Starling Bank is “really sorry” if customers are unhappy with its new fees, introduced just weeks after the neobank revealed its losses had doubled in the last year.
The challenger bank announced that it will from now on force customers who misplace their cards to fork out another £5 for replacing them, Crowdfund Insider reported.
Additionally, Starling Bank added a £2 monthly charge for new children’s cards and for vulnerable users, although the FinTech noted that this initiative would not affect existing users.
That being said, existing users who open an additional British account will also have to pay the new monthly fee.
Moreover, customers who make payments through the clearing system Chaps will from now have to pay £20 per payment.
“If you’re not happy, we’re really sorry to hear that,” Starling Bank said in a letter to customer. “Unfortunately we can’t change any of the terms, but you have the right to close your account at any time by getting in touch with us through the app.”
The announcement comes almost a month after Starling Bank published its annual report, revealing that its losses had skyrocketed to reach £53.6m in the last year, up from £26.9m in 2018.
Still, the challenger bank was bullish about its prospects since the lending segment of its services had grown thanks to the government’s Covid-19 financing schemes. By the end of July, it had £1bn in lending on its balance sheet.
However, Starling Bank is not alone among UK challenger banks to have introduced new fees.
Last week we reported that competitor Monzo had introduced a 3% fee for any UK and European Economic Area customers withdrawing more than £250 in cash within 30 days. The digital lender also introduced a £5 fee for replacing cards.
Like Starling Bank, Monzo have recently reported massive losses due to the fallout of Covid-19. Its post-tax loss for 2020 had jumped to £113.8m, up from the £47.1m recorded in 2019.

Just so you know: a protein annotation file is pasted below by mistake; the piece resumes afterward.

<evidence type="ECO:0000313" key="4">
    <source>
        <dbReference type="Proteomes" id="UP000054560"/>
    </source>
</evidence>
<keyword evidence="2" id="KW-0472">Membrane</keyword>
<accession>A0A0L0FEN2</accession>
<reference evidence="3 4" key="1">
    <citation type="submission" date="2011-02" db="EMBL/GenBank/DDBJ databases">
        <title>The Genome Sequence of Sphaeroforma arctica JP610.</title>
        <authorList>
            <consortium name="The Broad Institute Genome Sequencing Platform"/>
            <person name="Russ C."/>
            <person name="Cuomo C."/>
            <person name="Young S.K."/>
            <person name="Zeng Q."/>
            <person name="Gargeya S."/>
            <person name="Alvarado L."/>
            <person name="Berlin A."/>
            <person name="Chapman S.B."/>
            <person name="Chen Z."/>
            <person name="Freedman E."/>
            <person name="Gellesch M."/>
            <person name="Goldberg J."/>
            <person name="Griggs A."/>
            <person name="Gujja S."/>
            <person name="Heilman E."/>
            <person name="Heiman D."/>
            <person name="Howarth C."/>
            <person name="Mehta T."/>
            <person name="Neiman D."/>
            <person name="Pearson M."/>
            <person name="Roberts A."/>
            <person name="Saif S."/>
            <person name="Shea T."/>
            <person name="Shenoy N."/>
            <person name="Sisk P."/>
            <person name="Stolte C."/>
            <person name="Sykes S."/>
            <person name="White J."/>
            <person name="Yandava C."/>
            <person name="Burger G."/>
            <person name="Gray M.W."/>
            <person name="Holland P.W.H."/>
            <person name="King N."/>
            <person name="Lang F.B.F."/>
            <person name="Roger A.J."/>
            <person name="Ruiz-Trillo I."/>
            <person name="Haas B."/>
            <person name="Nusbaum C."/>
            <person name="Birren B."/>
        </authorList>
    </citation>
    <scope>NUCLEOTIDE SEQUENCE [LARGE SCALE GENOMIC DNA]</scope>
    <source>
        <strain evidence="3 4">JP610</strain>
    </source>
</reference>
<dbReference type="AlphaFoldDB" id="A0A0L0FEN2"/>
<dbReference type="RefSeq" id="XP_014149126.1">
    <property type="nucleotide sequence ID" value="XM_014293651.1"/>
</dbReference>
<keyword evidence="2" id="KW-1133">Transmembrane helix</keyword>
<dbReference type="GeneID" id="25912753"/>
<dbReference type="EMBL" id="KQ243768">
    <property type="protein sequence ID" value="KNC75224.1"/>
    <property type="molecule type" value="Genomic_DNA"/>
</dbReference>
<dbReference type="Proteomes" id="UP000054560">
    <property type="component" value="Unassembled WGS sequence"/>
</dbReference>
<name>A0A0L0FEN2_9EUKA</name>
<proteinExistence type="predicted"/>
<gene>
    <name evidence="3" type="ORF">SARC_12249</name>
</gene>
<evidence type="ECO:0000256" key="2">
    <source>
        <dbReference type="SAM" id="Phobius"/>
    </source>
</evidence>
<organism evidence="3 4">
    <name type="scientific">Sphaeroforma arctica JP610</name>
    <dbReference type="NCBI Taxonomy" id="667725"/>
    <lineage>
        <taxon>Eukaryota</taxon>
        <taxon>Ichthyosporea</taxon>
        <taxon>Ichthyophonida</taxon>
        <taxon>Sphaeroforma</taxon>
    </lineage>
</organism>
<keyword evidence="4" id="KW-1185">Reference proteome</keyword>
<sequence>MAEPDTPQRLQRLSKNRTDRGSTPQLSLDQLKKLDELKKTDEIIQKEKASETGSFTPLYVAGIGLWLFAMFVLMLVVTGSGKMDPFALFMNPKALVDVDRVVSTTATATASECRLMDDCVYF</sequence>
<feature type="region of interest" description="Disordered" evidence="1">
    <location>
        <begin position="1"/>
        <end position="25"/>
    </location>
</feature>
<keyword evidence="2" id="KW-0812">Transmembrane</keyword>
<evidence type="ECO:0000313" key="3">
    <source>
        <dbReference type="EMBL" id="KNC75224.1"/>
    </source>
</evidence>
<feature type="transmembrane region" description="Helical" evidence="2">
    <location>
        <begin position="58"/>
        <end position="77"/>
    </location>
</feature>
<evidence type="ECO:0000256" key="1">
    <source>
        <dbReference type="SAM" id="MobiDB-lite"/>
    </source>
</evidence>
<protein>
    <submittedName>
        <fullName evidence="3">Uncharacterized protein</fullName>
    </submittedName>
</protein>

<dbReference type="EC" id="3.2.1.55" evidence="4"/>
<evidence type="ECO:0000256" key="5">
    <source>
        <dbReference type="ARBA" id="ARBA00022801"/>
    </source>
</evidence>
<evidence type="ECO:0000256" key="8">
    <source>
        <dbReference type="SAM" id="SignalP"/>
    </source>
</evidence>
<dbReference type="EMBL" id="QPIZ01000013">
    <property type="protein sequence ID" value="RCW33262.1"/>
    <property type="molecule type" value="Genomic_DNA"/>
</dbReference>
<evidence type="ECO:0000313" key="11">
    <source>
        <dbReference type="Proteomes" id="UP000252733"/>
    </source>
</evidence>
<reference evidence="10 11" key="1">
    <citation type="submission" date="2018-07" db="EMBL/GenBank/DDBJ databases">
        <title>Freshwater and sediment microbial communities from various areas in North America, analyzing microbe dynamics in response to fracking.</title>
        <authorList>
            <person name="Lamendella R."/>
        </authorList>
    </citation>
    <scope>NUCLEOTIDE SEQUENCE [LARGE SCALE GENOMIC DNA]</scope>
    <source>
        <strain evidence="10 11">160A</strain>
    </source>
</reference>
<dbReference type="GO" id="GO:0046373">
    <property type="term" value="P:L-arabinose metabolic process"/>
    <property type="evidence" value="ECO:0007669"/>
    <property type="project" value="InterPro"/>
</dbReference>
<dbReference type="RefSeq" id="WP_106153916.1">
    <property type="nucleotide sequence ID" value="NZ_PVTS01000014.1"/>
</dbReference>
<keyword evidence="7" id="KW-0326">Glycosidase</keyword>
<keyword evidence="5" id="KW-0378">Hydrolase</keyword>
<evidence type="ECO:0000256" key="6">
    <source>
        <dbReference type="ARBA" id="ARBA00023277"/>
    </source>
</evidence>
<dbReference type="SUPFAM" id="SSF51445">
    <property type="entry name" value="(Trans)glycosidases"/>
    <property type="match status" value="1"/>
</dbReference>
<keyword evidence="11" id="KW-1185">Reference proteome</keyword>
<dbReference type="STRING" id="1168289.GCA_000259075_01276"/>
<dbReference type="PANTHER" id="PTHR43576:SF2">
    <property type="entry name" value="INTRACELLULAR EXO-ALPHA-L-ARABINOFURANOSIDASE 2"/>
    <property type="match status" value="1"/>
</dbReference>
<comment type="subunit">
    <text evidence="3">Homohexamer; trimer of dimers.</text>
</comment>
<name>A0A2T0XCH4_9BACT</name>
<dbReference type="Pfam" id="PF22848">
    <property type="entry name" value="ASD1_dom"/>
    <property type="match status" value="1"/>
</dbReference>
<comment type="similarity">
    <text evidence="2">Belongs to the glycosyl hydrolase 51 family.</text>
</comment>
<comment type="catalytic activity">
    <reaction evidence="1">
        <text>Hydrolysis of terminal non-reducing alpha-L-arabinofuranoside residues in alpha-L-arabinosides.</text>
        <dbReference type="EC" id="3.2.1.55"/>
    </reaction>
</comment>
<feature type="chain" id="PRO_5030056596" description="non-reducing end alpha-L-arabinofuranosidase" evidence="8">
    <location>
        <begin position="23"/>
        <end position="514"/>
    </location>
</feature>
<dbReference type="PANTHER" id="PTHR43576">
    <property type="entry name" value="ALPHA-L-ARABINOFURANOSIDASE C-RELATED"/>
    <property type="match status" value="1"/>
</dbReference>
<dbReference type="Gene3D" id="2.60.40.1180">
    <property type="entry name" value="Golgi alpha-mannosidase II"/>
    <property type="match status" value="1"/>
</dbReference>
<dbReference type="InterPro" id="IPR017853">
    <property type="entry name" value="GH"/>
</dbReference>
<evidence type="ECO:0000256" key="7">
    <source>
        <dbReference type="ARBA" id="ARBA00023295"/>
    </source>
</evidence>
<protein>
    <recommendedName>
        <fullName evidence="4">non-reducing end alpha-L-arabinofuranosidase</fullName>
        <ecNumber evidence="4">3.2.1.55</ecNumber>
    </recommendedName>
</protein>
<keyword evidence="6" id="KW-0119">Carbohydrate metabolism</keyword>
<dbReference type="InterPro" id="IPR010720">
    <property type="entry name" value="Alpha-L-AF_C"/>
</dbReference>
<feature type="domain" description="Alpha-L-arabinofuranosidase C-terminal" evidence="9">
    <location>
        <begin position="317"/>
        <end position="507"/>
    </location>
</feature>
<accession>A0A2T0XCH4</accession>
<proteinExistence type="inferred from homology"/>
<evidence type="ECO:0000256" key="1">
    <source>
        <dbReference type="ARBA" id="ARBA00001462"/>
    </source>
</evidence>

Their rival Revolut also reported that its losses had grown in the past year. Its losses trebled from £32.8m in 2018 to £107.4m in 2019.
The losses recorded by the British leading neobanks have raised concerns about the sector’s viability, especially given that the WealthTech sector as a whole could be heading towards its worst year in years.
For some context, it is worth remembering that challenger banks account for a big part of the investment going in the WealthTech sector. If we look at the first six months of 2020, then seven of the biggest deals in the sector in the digital banking sector, according to FinTech Global’s research. Those deals were Revolut, Xinja, Stash, Zero, N26, Starling Bank and Monzo.
But Covid-19 has certainly had an impact on the WealthTech sector by eradicating many potential users’ disposable income, meaning they would be less inclined to use the services of the sector.
And the slowdown is noticeable, with the sector as a whole only completing 179 rounds and having $3bn injected into the sector between January and June, meaning it could be en route towards having one of the worst years of investment since 2017 when the industry raised $6bn.
That would mean the end of a long winning streak for the sector. Back in 2015, the global WealthTech sector attracted $1.8bn across 296 rounds. Over the next four years the number of deals and the amount injected into the industry grew expectationally until the record year of 2019 when investors invested $8.2bn across 379 deals into WealthTech companies.
Another potential cause for concern is that UK challenger bank Tandem has been revealed to having instigated a pivot away from its credit card business and moving towards homeowner financing instead.
The company has reportedly also suffered a 40% down round in August that saw its valuation drop from £150m to £90m.
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